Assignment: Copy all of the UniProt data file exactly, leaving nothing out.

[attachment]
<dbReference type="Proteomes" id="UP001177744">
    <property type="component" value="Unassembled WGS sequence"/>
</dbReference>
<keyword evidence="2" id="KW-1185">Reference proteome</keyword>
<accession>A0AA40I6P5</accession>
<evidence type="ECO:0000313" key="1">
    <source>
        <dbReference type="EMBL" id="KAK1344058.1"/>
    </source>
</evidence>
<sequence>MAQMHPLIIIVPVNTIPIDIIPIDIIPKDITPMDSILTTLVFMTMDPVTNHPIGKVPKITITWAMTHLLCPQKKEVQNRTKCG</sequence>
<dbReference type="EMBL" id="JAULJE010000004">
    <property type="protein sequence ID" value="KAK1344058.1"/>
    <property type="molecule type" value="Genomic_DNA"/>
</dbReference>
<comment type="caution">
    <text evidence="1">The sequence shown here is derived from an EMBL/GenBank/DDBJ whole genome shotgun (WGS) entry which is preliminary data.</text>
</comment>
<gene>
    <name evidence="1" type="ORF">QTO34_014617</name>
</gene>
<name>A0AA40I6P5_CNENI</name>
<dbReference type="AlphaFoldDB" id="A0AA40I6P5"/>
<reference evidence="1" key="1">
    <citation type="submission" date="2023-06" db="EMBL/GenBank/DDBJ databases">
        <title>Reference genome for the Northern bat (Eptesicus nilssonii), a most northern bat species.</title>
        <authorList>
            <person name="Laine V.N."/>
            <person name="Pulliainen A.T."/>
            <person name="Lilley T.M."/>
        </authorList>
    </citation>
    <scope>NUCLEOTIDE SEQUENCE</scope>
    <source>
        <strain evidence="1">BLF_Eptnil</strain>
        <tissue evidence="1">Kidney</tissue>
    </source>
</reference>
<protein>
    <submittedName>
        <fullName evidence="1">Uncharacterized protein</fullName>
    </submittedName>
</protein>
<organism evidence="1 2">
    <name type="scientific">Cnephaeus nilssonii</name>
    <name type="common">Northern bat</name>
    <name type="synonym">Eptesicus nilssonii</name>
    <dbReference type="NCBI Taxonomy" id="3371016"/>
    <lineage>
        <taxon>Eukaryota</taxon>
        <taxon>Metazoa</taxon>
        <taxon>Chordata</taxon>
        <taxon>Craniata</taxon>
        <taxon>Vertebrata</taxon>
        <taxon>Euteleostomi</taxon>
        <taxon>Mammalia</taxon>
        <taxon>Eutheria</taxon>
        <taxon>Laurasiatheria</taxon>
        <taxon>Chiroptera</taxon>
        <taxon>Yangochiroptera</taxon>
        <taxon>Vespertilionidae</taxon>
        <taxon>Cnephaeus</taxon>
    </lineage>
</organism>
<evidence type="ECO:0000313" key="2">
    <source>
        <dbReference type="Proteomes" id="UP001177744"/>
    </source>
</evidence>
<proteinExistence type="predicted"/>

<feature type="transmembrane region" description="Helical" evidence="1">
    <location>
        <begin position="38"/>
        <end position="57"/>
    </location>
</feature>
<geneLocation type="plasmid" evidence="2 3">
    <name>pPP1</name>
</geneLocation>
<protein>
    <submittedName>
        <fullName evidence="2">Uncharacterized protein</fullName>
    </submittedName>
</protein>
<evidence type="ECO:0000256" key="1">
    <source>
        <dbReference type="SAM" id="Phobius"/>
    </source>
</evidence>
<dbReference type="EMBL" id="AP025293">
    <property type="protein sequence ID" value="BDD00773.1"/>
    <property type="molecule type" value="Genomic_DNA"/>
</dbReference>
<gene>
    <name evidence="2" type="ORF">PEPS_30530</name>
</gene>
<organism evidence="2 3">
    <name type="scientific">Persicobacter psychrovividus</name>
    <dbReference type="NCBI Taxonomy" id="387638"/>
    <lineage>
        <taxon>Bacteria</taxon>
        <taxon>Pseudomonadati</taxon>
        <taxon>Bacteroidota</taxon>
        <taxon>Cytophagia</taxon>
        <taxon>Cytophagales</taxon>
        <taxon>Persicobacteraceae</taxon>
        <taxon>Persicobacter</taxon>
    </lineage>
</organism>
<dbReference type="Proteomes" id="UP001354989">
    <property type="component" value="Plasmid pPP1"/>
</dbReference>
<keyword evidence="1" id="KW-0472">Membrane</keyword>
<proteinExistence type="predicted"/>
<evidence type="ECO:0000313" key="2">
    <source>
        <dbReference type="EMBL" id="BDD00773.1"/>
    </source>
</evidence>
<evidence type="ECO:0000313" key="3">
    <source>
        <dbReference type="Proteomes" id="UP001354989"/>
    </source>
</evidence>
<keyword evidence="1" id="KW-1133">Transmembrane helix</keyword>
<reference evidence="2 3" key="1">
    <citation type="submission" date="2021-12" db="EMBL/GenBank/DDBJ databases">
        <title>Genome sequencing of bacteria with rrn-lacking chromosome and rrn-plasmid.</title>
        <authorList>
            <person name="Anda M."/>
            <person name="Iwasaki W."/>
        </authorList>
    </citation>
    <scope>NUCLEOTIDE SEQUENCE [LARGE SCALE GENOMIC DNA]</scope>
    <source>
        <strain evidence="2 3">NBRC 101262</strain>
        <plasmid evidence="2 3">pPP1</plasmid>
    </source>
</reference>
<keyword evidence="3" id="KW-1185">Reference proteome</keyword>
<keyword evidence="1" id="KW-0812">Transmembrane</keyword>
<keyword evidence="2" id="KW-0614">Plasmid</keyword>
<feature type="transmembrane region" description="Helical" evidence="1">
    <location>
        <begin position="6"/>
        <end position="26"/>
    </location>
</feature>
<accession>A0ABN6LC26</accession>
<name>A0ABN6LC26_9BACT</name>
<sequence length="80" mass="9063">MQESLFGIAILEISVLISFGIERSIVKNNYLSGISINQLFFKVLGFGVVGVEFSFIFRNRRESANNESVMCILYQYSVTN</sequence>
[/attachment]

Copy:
<dbReference type="Proteomes" id="UP001177744">
    <property type="component" value="Unassembled WGS sequence"/>
</dbReference>
<keyword evidence="2" id="KW-1185">Reference proteome</keyword>
<accession>A0AA40I6P5</accession>
<evidence type="ECO:0000313" key="1">
    <source>
        <dbReference type="EMBL" id="KAK1344058.1"/>
    </source>
</evidence>
<sequence>MAQMHPLIIIVPVNTIPIDIIPIDIIPKDITPMDSILTTLVFMTMDPVTNHPIGKVPKITITWAMTHLLCPQKKEVQNRTKCG</sequence>
<dbReference type="EMBL" id="JAULJE010000004">
    <property type="protein sequence ID" value="KAK1344058.1"/>
    <property type="molecule type" value="Genomic_DNA"/>
</dbReference>
<comment type="caution">
    <text evidence="1">The sequence shown here is derived from an EMBL/GenBank/DDBJ whole genome shotgun (WGS) entry which is preliminary data.</text>
</comment>
<gene>
    <name evidence="1" type="ORF">QTO34_014617</name>
</gene>
<name>A0AA40I6P5_CNENI</name>
<dbReference type="AlphaFoldDB" id="A0AA40I6P5"/>
<reference evidence="1" key="1">
    <citation type="submission" date="2023-06" db="EMBL/GenBank/DDBJ databases">
        <title>Reference genome for the Northern bat (Eptesicus nilssonii), a most northern bat species.</title>
        <authorList>
            <person name="Laine V.N."/>
            <person name="Pulliainen A.T."/>
            <person name="Lilley T.M."/>
        </authorList>
    </citation>
    <scope>NUCLEOTIDE SEQUENCE</scope>
    <source>
        <strain evidence="1">BLF_Eptnil</strain>
        <tissue evidence="1">Kidney</tissue>
    </source>
</reference>
<protein>
    <submittedName>
        <fullName evidence="1">Uncharacterized protein</fullName>
    </submittedName>
</protein>
<organism evidence="1 2">
    <name type="scientific">Cnephaeus nilssonii</name>
    <name type="common">Northern bat</name>
    <name type="synonym">Eptesicus nilssonii</name>
    <dbReference type="NCBI Taxonomy" id="3371016"/>
    <lineage>
        <taxon>Eukaryota</taxon>
        <taxon>Metazoa</taxon>
        <taxon>Chordata</taxon>
        <taxon>Craniata</taxon>
        <taxon>Vertebrata</taxon>
        <taxon>Euteleostomi</taxon>
        <taxon>Mammalia</taxon>
        <taxon>Eutheria</taxon>
        <taxon>Laurasiatheria</taxon>
        <taxon>Chiroptera</taxon>
        <taxon>Yangochiroptera</taxon>
        <taxon>Vespertilionidae</taxon>
        <taxon>Cnephaeus</taxon>
    </lineage>
</organism>
<evidence type="ECO:0000313" key="2">
    <source>
        <dbReference type="Proteomes" id="UP001177744"/>
    </source>
</evidence>
<proteinExistence type="predicted"/>

<feature type="transmembrane region" description="Helical" evidence="1">
    <location>
        <begin position="38"/>
        <end position="57"/>
    </location>
</feature>
<geneLocation type="plasmid" evidence="2 3">
    <name>pPP1</name>
</geneLocation>
<protein>
    <submittedName>
        <fullName evidence="2">Uncharacterized protein</fullName>
    </submittedName>
</protein>
<evidence type="ECO:0000256" key="1">
    <source>
        <dbReference type="SAM" id="Phobius"/>
    </source>
</evidence>
<dbReference type="EMBL" id="AP025293">
    <property type="protein sequence ID" value="BDD00773.1"/>
    <property type="molecule type" value="Genomic_DNA"/>
</dbReference>
<gene>
    <name evidence="2" type="ORF">PEPS_30530</name>
</gene>
<organism evidence="2 3">
    <name type="scientific">Persicobacter psychrovividus</name>
    <dbReference type="NCBI Taxonomy" id="387638"/>
    <lineage>
        <taxon>Bacteria</taxon>
        <taxon>Pseudomonadati</taxon>
        <taxon>Bacteroidota</taxon>
        <taxon>Cytophagia</taxon>
        <taxon>Cytophagales</taxon>
        <taxon>Persicobacteraceae</taxon>
        <taxon>Persicobacter</taxon>
    </lineage>
</organism>
<dbReference type="Proteomes" id="UP001354989">
    <property type="component" value="Plasmid pPP1"/>
</dbReference>
<keyword evidence="1" id="KW-0472">Membrane</keyword>
<proteinExistence type="predicted"/>
<evidence type="ECO:0000313" key="2">
    <source>
        <dbReference type="EMBL" id="BDD00773.1"/>
    </source>
</evidence>
<evidence type="ECO:0000313" key="3">
    <source>
        <dbReference type="Proteomes" id="UP001354989"/>
    </source>
</evidence>
<keyword evidence="1" id="KW-1133">Transmembrane helix</keyword>
<reference evidence="2 3" key="1">
    <citation type="submission" date="2021-12" db="EMBL/GenBank/DDBJ databases">
        <title>Genome sequencing of bacteria with rrn-lacking chromosome and rrn-plasmid.</title>
        <authorList>
            <person name="Anda M."/>
            <person name="Iwasaki W."/>
        </authorList>
    </citation>
    <scope>NUCLEOTIDE SEQUENCE [LARGE SCALE GENOMIC DNA]</scope>
    <source>
        <strain evidence="2 3">NBRC 101262</strain>
        <plasmid evidence="2 3">pPP1</plasmid>
    </source>
</reference>
<keyword evidence="3" id="KW-1185">Reference proteome</keyword>
<keyword evidence="1" id="KW-0812">Transmembrane</keyword>
<keyword evidence="2" id="KW-0614">Plasmid</keyword>
<feature type="transmembrane region" description="Helical" evidence="1">
    <location>
        <begin position="6"/>
        <end position="26"/>
    </location>
</feature>
<accession>A0ABN6LC26</accession>
<name>A0ABN6LC26_9BACT</name>
<sequence length="80" mass="9063">MQESLFGIAILEISVLISFGIERSIVKNNYLSGISINQLFFKVLGFGVVGVEFSFIFRNRRESANNESVMCILYQYSVTN</sequence>